Maybe my body was not broken.

So when we decided to have another baby a few years later, we were devastated when my immediate pregnancy ended in a miscarriage. I had a round of lab work done and my progesterone results came back extremely low. My thyroid was not functioning. My doctor and I worked to find the right approach of meds and supplements that would replenish my body.

I became pregnant again.

I lost it again.

And again.

And again.

And again.

I should have known that lightning rarely strikes twice. My body wasn't actually okay. I got a pass, not actual healing.

I did what all broken people do. I beat myself up emotionally and psychologically. I was heavier than when we conceived our son. I didn't eat enough green foods. I hadn't been regular with my exercise. I was officially over 35, which meant my eggs were geriatric and my malfunctioning uterus was probably covered in cancerous endometrial lesions.

During all of this, my fantastic doctor reminded me that women with PCOS get pregnant every day. She was encouraged that my body could get pregnant, we just needed to understand more about my body's process. She reiterated that my weight wasn't an issue, and neither was my age. Those things were not deficiencies. Those things did not make me broken.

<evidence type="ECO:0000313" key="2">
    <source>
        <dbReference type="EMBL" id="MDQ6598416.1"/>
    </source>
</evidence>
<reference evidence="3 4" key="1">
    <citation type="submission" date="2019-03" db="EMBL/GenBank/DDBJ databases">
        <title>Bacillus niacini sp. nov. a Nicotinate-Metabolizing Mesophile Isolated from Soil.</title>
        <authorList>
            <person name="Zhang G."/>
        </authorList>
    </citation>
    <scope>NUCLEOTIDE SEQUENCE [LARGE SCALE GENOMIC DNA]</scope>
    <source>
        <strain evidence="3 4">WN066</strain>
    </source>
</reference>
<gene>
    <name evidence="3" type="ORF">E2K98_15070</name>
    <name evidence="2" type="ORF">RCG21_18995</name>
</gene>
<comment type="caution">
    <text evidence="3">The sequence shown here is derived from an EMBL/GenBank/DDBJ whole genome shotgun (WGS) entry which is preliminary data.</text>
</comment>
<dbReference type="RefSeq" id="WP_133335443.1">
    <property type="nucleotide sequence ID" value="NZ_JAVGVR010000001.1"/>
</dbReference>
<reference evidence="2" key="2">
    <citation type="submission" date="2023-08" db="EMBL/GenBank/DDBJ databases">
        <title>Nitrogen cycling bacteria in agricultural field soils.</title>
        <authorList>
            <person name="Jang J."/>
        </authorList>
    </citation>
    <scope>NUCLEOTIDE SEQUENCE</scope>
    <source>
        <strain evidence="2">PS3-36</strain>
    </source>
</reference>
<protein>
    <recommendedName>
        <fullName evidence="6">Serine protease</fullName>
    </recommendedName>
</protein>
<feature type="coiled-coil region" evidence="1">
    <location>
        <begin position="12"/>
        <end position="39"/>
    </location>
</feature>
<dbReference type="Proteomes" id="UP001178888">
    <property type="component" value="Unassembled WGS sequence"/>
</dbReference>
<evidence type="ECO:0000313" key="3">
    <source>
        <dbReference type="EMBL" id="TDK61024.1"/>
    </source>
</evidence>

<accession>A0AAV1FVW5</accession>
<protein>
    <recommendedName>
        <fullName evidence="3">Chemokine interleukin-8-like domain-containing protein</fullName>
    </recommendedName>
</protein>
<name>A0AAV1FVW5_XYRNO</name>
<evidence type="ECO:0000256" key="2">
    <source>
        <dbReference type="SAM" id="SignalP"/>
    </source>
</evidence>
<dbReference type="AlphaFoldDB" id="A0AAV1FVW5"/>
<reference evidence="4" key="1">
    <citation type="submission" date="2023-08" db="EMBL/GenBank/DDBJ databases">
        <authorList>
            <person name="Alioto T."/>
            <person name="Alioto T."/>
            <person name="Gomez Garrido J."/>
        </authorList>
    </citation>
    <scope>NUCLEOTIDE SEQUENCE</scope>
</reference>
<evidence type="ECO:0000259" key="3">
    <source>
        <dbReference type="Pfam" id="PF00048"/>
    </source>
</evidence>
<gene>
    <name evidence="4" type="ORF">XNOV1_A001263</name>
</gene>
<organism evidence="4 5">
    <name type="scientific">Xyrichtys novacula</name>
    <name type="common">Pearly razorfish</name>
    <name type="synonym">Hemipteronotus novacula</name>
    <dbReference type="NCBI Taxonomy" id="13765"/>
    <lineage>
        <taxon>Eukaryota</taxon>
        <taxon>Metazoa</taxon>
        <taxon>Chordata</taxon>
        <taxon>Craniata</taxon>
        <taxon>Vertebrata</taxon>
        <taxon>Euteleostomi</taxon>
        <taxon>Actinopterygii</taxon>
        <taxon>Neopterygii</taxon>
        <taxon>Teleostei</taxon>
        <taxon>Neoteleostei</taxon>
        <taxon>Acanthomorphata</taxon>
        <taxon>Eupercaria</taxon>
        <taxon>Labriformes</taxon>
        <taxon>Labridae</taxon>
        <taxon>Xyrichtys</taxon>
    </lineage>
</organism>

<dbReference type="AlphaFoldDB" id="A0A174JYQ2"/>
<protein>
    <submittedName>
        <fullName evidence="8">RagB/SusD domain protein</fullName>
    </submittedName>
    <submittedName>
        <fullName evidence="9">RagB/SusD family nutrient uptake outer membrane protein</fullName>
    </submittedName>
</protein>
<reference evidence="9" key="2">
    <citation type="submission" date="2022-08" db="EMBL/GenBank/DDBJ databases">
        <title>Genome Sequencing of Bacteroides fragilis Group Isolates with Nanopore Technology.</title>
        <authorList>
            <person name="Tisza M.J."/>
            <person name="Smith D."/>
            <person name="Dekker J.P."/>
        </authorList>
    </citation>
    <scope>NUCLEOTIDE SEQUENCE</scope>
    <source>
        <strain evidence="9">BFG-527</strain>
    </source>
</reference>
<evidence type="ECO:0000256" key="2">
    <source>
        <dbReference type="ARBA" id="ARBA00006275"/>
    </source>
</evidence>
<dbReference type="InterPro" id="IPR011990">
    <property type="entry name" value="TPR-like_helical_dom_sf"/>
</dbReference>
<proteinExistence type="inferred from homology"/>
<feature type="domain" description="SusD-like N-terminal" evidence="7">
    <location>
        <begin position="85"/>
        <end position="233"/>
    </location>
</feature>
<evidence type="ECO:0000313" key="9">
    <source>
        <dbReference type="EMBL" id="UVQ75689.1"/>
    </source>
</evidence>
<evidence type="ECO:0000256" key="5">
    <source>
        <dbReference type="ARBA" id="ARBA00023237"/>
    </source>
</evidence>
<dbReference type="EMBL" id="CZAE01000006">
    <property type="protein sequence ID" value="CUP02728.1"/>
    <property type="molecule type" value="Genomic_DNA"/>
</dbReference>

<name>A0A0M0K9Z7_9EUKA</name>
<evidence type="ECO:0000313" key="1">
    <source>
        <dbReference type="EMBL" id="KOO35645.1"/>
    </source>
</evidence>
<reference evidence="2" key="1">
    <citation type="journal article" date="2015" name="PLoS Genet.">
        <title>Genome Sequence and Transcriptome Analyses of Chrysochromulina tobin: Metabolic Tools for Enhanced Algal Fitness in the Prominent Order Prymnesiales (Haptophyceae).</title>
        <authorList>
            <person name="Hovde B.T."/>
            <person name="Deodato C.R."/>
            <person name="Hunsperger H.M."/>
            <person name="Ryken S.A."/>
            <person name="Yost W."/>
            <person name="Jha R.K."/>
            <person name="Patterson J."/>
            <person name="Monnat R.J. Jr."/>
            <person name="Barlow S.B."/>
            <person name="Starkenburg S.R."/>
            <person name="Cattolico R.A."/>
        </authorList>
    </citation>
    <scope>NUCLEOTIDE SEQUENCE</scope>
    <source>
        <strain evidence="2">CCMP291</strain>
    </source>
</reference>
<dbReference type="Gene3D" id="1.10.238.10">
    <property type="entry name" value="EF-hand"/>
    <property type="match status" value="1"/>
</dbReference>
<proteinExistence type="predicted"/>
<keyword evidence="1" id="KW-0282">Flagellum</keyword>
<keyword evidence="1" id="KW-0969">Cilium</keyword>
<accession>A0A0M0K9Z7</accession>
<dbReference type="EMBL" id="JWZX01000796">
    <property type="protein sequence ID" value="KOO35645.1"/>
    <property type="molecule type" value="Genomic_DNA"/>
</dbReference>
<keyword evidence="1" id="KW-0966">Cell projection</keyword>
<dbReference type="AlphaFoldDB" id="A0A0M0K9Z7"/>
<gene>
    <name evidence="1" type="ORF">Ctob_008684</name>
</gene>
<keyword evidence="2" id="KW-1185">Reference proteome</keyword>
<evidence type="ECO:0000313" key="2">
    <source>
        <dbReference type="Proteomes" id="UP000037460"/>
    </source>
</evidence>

So, we took a closer look. My blood work came back clean. My doctor ordered an ultrasound on day 10 of my cycle to see if my body was getting ready to ovulate. And... nothing. No egg with circulating blood flow, getting ready to drop. Just fuzzy, cystic ovaries. I peed on my ovulation strips every day for two weeks, just to be sure. And nothing.

I cried. I told my husband that I needed a break. We were buying a house and about to start a major kitchen renovation, and it was the holidays. But mostly, I needed to breathe and not obsess about a baby. We would revisit the conversation after the new year, settled, ready to begin again, ready to work on a plan of action with my doctor.

We closed on our house and stopped on our way home to buy a bottle of champagne to celebrate with after our son went to bed. As my husband read stories and sang songs to our kid, I realized my period was late. A week late. I shut myself in the bathroom and peed on that blasted stick, just to make sure.

And then it happened.

Lightning struck twice.

I'm breathing the deep, relieved breaths of a woman in her second trimester now. My baby's heartbeat is strong, and their tiny face already looks exactly like Daddy's. My cystic ovaries and webbed uterus are no match for this being who is determined to be here, in spite of what I thought were my body's failings. This baby is all wrapped up in rainbows and hope, and I see now that I am not broken. I am exactly the vessel they need me to be. And that bottle of champagne is still waiting, unopened, ready to celebrate a new life.

If you would like more resources on PCOS and endometriosis, check out these helpful resources.

Endometriosis: The Complete Reference for Taking Charge of Your Health 

The Polycistic Ovary Syndrome Foundation